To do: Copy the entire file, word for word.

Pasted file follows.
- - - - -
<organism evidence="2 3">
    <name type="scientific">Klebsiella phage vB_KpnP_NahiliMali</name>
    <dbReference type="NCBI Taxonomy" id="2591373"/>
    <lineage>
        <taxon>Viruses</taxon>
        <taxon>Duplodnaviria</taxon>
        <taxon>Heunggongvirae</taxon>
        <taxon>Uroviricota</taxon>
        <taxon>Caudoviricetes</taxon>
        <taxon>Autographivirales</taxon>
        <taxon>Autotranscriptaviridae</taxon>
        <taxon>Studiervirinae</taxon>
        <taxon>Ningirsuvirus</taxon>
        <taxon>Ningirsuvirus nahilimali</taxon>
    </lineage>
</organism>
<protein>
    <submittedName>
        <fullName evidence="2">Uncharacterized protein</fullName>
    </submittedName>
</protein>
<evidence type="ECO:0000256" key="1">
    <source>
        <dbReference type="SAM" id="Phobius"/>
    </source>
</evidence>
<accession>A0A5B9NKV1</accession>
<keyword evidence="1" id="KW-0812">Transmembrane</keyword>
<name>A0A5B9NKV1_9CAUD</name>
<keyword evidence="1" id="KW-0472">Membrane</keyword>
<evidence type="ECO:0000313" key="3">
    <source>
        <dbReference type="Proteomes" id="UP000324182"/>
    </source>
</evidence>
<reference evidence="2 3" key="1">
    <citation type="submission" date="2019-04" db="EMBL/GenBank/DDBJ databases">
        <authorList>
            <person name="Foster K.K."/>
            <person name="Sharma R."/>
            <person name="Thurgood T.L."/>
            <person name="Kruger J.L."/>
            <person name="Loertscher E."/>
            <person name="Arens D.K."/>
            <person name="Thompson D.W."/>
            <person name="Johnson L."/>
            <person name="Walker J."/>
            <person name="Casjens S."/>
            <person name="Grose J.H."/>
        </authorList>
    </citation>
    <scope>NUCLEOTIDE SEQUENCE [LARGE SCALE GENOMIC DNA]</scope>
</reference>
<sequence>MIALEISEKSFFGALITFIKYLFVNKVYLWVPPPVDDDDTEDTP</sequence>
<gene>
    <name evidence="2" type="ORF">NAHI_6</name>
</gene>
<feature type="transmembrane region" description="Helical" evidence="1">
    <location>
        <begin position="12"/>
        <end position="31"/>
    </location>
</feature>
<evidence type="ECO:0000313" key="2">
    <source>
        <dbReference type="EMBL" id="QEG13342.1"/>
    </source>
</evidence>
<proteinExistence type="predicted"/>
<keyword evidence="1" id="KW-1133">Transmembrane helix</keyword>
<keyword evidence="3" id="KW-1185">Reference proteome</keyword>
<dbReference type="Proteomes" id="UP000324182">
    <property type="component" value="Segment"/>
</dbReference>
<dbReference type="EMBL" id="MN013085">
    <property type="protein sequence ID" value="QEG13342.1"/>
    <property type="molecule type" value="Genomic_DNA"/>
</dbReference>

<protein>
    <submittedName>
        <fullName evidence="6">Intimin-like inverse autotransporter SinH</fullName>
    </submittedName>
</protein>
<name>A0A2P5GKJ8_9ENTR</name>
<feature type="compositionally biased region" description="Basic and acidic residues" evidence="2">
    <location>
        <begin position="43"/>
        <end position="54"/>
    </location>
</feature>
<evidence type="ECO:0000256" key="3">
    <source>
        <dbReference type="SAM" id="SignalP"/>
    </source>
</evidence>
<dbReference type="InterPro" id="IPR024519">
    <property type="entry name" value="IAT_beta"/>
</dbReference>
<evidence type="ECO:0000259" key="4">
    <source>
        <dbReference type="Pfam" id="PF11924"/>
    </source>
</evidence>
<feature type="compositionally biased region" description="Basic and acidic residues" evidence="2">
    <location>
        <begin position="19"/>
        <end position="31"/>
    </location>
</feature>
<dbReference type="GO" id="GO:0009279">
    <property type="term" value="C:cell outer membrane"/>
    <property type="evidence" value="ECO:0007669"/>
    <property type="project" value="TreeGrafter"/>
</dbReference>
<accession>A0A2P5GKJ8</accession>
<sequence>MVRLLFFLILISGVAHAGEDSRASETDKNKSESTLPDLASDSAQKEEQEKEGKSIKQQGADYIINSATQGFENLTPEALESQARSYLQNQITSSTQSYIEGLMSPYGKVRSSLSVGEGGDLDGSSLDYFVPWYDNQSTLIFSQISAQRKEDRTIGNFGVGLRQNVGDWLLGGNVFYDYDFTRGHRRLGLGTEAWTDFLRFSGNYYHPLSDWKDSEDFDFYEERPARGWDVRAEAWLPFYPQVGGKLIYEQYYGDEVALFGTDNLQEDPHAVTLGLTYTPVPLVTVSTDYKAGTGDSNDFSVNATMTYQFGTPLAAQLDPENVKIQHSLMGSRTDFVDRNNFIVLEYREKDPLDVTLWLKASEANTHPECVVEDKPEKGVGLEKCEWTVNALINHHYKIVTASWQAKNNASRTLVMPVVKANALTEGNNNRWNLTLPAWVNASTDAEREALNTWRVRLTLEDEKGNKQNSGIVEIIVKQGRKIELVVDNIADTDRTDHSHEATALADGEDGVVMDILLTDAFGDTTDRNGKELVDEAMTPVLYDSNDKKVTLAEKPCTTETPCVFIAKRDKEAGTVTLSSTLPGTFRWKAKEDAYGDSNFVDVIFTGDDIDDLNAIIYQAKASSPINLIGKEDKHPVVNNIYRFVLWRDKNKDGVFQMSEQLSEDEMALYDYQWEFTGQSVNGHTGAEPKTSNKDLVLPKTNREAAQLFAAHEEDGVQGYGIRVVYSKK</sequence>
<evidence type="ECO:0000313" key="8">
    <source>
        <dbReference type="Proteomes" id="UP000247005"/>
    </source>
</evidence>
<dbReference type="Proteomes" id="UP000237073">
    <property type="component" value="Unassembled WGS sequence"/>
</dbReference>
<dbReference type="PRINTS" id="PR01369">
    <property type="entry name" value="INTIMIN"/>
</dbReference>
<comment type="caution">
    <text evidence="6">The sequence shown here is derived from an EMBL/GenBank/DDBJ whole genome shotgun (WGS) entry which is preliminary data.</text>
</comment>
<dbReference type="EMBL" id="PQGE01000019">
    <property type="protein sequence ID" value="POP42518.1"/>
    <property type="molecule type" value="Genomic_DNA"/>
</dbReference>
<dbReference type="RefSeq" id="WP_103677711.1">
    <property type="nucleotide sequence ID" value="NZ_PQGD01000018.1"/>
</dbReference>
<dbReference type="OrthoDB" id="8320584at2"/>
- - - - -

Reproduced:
<organism evidence="2 3">
    <name type="scientific">Klebsiella phage vB_KpnP_NahiliMali</name>
    <dbReference type="NCBI Taxonomy" id="2591373"/>
    <lineage>
        <taxon>Viruses</taxon>
        <taxon>Duplodnaviria</taxon>
        <taxon>Heunggongvirae</taxon>
        <taxon>Uroviricota</taxon>
        <taxon>Caudoviricetes</taxon>
        <taxon>Autographivirales</taxon>
        <taxon>Autotranscriptaviridae</taxon>
        <taxon>Studiervirinae</taxon>
        <taxon>Ningirsuvirus</taxon>
        <taxon>Ningirsuvirus nahilimali</taxon>
    </lineage>
</organism>
<protein>
    <submittedName>
        <fullName evidence="2">Uncharacterized protein</fullName>
    </submittedName>
</protein>
<evidence type="ECO:0000256" key="1">
    <source>
        <dbReference type="SAM" id="Phobius"/>
    </source>
</evidence>
<accession>A0A5B9NKV1</accession>
<keyword evidence="1" id="KW-0812">Transmembrane</keyword>
<name>A0A5B9NKV1_9CAUD</name>
<keyword evidence="1" id="KW-0472">Membrane</keyword>
<evidence type="ECO:0000313" key="3">
    <source>
        <dbReference type="Proteomes" id="UP000324182"/>
    </source>
</evidence>
<reference evidence="2 3" key="1">
    <citation type="submission" date="2019-04" db="EMBL/GenBank/DDBJ databases">
        <authorList>
            <person name="Foster K.K."/>
            <person name="Sharma R."/>
            <person name="Thurgood T.L."/>
            <person name="Kruger J.L."/>
            <person name="Loertscher E."/>
            <person name="Arens D.K."/>
            <person name="Thompson D.W."/>
            <person name="Johnson L."/>
            <person name="Walker J."/>
            <person name="Casjens S."/>
            <person name="Grose J.H."/>
        </authorList>
    </citation>
    <scope>NUCLEOTIDE SEQUENCE [LARGE SCALE GENOMIC DNA]</scope>
</reference>
<sequence>MIALEISEKSFFGALITFIKYLFVNKVYLWVPPPVDDDDTEDTP</sequence>
<gene>
    <name evidence="2" type="ORF">NAHI_6</name>
</gene>
<feature type="transmembrane region" description="Helical" evidence="1">
    <location>
        <begin position="12"/>
        <end position="31"/>
    </location>
</feature>
<evidence type="ECO:0000313" key="2">
    <source>
        <dbReference type="EMBL" id="QEG13342.1"/>
    </source>
</evidence>
<proteinExistence type="predicted"/>
<keyword evidence="1" id="KW-1133">Transmembrane helix</keyword>
<keyword evidence="3" id="KW-1185">Reference proteome</keyword>
<dbReference type="Proteomes" id="UP000324182">
    <property type="component" value="Segment"/>
</dbReference>
<dbReference type="EMBL" id="MN013085">
    <property type="protein sequence ID" value="QEG13342.1"/>
    <property type="molecule type" value="Genomic_DNA"/>
</dbReference>

<protein>
    <submittedName>
        <fullName evidence="6">Intimin-like inverse autotransporter SinH</fullName>
    </submittedName>
</protein>
<name>A0A2P5GKJ8_9ENTR</name>
<feature type="compositionally biased region" description="Basic and acidic residues" evidence="2">
    <location>
        <begin position="43"/>
        <end position="54"/>
    </location>
</feature>
<evidence type="ECO:0000256" key="3">
    <source>
        <dbReference type="SAM" id="SignalP"/>
    </source>
</evidence>
<dbReference type="InterPro" id="IPR024519">
    <property type="entry name" value="IAT_beta"/>
</dbReference>
<evidence type="ECO:0000259" key="4">
    <source>
        <dbReference type="Pfam" id="PF11924"/>
    </source>
</evidence>
<feature type="compositionally biased region" description="Basic and acidic residues" evidence="2">
    <location>
        <begin position="19"/>
        <end position="31"/>
    </location>
</feature>
<dbReference type="GO" id="GO:0009279">
    <property type="term" value="C:cell outer membrane"/>
    <property type="evidence" value="ECO:0007669"/>
    <property type="project" value="TreeGrafter"/>
</dbReference>
<accession>A0A2P5GKJ8</accession>
<sequence>MVRLLFFLILISGVAHAGEDSRASETDKNKSESTLPDLASDSAQKEEQEKEGKSIKQQGADYIINSATQGFENLTPEALESQARSYLQNQITSSTQSYIEGLMSPYGKVRSSLSVGEGGDLDGSSLDYFVPWYDNQSTLIFSQISAQRKEDRTIGNFGVGLRQNVGDWLLGGNVFYDYDFTRGHRRLGLGTEAWTDFLRFSGNYYHPLSDWKDSEDFDFYEERPARGWDVRAEAWLPFYPQVGGKLIYEQYYGDEVALFGTDNLQEDPHAVTLGLTYTPVPLVTVSTDYKAGTGDSNDFSVNATMTYQFGTPLAAQLDPENVKIQHSLMGSRTDFVDRNNFIVLEYREKDPLDVTLWLKASEANTHPECVVEDKPEKGVGLEKCEWTVNALINHHYKIVTASWQAKNNASRTLVMPVVKANALTEGNNNRWNLTLPAWVNASTDAEREALNTWRVRLTLEDEKGNKQNSGIVEIIVKQGRKIELVVDNIADTDRTDHSHEATALADGEDGVVMDILLTDAFGDTTDRNGKELVDEAMTPVLYDSNDKKVTLAEKPCTTETPCVFIAKRDKEAGTVTLSSTLPGTFRWKAKEDAYGDSNFVDVIFTGDDIDDLNAIIYQAKASSPINLIGKEDKHPVVNNIYRFVLWRDKNKDGVFQMSEQLSEDEMALYDYQWEFTGQSVNGHTGAEPKTSNKDLVLPKTNREAAQLFAAHEEDGVQGYGIRVVYSKK</sequence>
<evidence type="ECO:0000313" key="8">
    <source>
        <dbReference type="Proteomes" id="UP000247005"/>
    </source>
</evidence>
<dbReference type="Proteomes" id="UP000237073">
    <property type="component" value="Unassembled WGS sequence"/>
</dbReference>
<dbReference type="PRINTS" id="PR01369">
    <property type="entry name" value="INTIMIN"/>
</dbReference>
<comment type="caution">
    <text evidence="6">The sequence shown here is derived from an EMBL/GenBank/DDBJ whole genome shotgun (WGS) entry which is preliminary data.</text>
</comment>
<dbReference type="EMBL" id="PQGE01000019">
    <property type="protein sequence ID" value="POP42518.1"/>
    <property type="molecule type" value="Genomic_DNA"/>
</dbReference>
<dbReference type="RefSeq" id="WP_103677711.1">
    <property type="nucleotide sequence ID" value="NZ_PQGD01000018.1"/>
</dbReference>
<dbReference type="OrthoDB" id="8320584at2"/>